I admit that it's often difficult to remember to record what I'm doing but (of course) there's an app for that.

For those who DON'T like to clock in before you do something there are programs that record your activities automatically:


Here's an article from LifeHacker: Five Best Time-Tracking Applications.

It's an older article, but the apps are still around. Good info.

If procrastination is a problem for you--it is for me--try different things. Experiment. Perhaps you'll fine a pearl of wisdom that will resonate with you, perhaps keeping track of your time will help. Perhaps the key will be something completely different.

I think that, as is true with so much in life, the key is to experiment and find what works for you.

Whatever you try, good luck and good writing!

Photo credit: "His Royal Highness King Zawadi Mungu" by Ian Sane under Creative Commons Attribution 2.0.

Friday, April 5

Writing Scenes: Getting Up Close And Personal; Using Sensory Language

Writing Scenes: Getting Up Close And Personal; Using Sensory Language C.S. Lakin, in her recent article Using Close-Up Shots to Give Sensory Detail, continues her discussion of how to supercharge your novel by using cinematic techniques.

This is the kind of post I get excited about. Why? Because C.S. Lakin gives that most valuable of all things: examples!

First she tells a bad (very short) joke and uses it to show how a writer can take a basic scene and use a Close Up to "add flavor and nuance and texture".

The Joke

A man walks into a bar, accompanied by a large piece of asphalt. He goes up to the bartender and says, “I’ll have a whiskey.” He nods at his friend and adds, “Oh, and one for the road.”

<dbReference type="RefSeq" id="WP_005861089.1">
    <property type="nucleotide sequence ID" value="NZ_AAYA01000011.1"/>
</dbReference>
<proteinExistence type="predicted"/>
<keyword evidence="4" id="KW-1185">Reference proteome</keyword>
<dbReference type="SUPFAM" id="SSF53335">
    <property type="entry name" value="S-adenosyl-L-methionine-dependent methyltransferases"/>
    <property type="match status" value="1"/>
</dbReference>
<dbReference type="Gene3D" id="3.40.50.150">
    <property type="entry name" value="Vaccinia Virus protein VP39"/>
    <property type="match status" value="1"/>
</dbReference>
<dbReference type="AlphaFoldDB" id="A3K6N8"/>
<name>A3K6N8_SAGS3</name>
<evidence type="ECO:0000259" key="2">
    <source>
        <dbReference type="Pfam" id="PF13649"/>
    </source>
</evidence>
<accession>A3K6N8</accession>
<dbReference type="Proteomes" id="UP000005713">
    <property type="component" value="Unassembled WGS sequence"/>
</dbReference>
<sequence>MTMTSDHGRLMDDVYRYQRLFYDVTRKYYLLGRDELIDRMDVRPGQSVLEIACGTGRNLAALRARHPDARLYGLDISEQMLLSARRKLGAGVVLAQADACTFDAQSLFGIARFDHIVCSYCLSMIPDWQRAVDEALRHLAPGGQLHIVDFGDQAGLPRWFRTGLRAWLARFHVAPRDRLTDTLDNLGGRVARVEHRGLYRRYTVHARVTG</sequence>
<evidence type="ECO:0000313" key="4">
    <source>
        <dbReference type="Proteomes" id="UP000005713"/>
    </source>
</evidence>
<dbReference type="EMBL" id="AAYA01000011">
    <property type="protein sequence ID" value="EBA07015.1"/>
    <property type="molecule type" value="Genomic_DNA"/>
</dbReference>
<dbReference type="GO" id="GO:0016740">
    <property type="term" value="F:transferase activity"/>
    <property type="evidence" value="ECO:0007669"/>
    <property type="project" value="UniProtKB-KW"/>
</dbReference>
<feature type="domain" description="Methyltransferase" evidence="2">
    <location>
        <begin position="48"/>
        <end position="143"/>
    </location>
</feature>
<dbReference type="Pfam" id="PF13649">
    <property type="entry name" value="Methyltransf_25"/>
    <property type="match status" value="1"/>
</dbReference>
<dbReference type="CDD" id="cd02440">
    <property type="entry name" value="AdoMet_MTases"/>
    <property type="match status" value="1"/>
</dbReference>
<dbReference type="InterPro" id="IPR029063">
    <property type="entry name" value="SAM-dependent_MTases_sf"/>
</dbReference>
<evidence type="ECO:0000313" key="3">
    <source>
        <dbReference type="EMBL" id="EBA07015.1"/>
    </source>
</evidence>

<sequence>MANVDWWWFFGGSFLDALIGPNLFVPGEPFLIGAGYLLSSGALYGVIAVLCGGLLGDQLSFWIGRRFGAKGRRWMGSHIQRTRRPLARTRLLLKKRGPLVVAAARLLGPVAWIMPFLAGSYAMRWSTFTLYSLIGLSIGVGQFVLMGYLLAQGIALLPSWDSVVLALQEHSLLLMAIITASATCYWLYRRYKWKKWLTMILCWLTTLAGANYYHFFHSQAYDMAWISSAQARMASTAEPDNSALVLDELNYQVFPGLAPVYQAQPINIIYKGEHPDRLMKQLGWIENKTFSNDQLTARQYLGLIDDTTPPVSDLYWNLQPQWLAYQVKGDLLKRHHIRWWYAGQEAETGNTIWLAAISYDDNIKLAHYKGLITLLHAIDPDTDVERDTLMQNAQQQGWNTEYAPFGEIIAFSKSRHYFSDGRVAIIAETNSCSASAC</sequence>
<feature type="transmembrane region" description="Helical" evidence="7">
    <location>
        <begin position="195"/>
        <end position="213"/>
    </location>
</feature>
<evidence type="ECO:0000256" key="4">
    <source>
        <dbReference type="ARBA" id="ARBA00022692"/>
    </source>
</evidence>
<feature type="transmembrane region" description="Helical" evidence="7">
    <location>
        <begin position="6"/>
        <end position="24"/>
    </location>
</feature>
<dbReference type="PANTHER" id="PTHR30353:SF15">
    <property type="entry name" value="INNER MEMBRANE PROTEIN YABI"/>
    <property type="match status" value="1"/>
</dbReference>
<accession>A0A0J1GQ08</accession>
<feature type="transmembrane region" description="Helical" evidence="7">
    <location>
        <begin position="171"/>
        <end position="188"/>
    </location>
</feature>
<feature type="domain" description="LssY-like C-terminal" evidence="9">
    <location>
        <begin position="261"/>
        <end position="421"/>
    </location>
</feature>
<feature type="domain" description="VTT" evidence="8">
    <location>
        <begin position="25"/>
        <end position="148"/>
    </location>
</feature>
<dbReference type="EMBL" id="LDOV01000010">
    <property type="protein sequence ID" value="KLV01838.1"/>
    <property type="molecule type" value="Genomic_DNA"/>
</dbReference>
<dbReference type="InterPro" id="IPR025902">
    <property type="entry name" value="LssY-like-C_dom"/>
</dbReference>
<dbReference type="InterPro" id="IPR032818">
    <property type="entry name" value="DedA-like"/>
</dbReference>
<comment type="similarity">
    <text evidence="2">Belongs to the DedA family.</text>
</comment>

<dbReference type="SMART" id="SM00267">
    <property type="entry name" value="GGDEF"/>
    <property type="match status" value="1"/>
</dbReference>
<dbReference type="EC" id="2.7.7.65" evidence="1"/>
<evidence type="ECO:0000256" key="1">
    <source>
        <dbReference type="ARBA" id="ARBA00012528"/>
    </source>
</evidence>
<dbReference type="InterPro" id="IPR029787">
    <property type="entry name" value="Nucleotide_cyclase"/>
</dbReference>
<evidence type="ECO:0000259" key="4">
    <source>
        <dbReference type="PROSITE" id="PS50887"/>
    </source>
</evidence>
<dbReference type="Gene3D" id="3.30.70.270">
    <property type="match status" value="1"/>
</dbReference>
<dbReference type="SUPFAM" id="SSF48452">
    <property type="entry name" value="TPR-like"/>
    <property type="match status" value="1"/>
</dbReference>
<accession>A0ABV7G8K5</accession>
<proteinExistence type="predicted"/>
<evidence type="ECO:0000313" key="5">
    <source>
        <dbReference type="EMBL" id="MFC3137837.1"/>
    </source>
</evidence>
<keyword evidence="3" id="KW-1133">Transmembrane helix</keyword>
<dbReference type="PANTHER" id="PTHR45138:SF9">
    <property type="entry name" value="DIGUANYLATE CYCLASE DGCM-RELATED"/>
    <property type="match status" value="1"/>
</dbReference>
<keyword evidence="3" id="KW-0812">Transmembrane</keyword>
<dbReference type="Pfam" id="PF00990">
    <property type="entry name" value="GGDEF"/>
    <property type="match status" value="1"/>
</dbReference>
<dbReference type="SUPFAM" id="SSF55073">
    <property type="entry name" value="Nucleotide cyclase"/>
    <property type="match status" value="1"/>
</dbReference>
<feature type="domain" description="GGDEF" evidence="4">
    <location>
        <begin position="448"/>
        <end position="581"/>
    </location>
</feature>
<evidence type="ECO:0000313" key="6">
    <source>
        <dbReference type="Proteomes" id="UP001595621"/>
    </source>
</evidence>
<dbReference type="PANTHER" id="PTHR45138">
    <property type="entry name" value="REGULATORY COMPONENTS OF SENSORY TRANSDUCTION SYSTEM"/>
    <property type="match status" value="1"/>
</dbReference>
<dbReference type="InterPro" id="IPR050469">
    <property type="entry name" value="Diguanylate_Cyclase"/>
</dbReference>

I warned you it was a bad joke!

Close-Up Shot

Lakin now uses small sensory details to make the scene come alive.

I'll let you read C.S. Lakin's example in its entirety for yourself--and I hope you do--I'll just quote one small part of it to give you the gist:
The crusty old barkeep came over reeking of sweat and the sour odor of stale cigar smoke. The man’s eyes caught on the long scar running under the barkeep’s lip, but the glint in the old man’s eye told him he’d better not mention it.
Nice! Notice the sensory details Lakin added:

- reeking of sweat and the sour odor of stale cigar smoke.
- The man's eyes caught on the long scar (I can almost feel the scar's raised edge)

The passage sets a mood by helping to flesh out the characters.

C.S. Lakin reminds us:
Novelists can evoke some emotions like smell and touch sometimes more powerfully than a film can. Why? Because instead of showing from a camera’s POV, you are in your character’s head and he is reacting firsthand and personally to what he’s experiencing.
Well put and very true.

C.S. Lakin challenges us to take one of our scenes, one that doesn't have description from at least three senses, and rewrite it. She also suggests writing the description in such a way that it reveals something about the personality of your point of view character. But--in the spirit of the post--make sure it's something she can only see if she's up close!
Challenge: Take one of your paragraphs and make it more evocative. If you'd like to share the before and after versions, that would be awesome! :-)

Other articles you might like:

- The Strange: How To Hook A Reader's Interest
- 3 Elements Of A Great Story Opening
- Kris Rusch: Don't Accept A Book Advance Of Less Than $100,000

Photo credit: "Ballet 3" rolands.lakis under Creative Commons Attribution 2.0.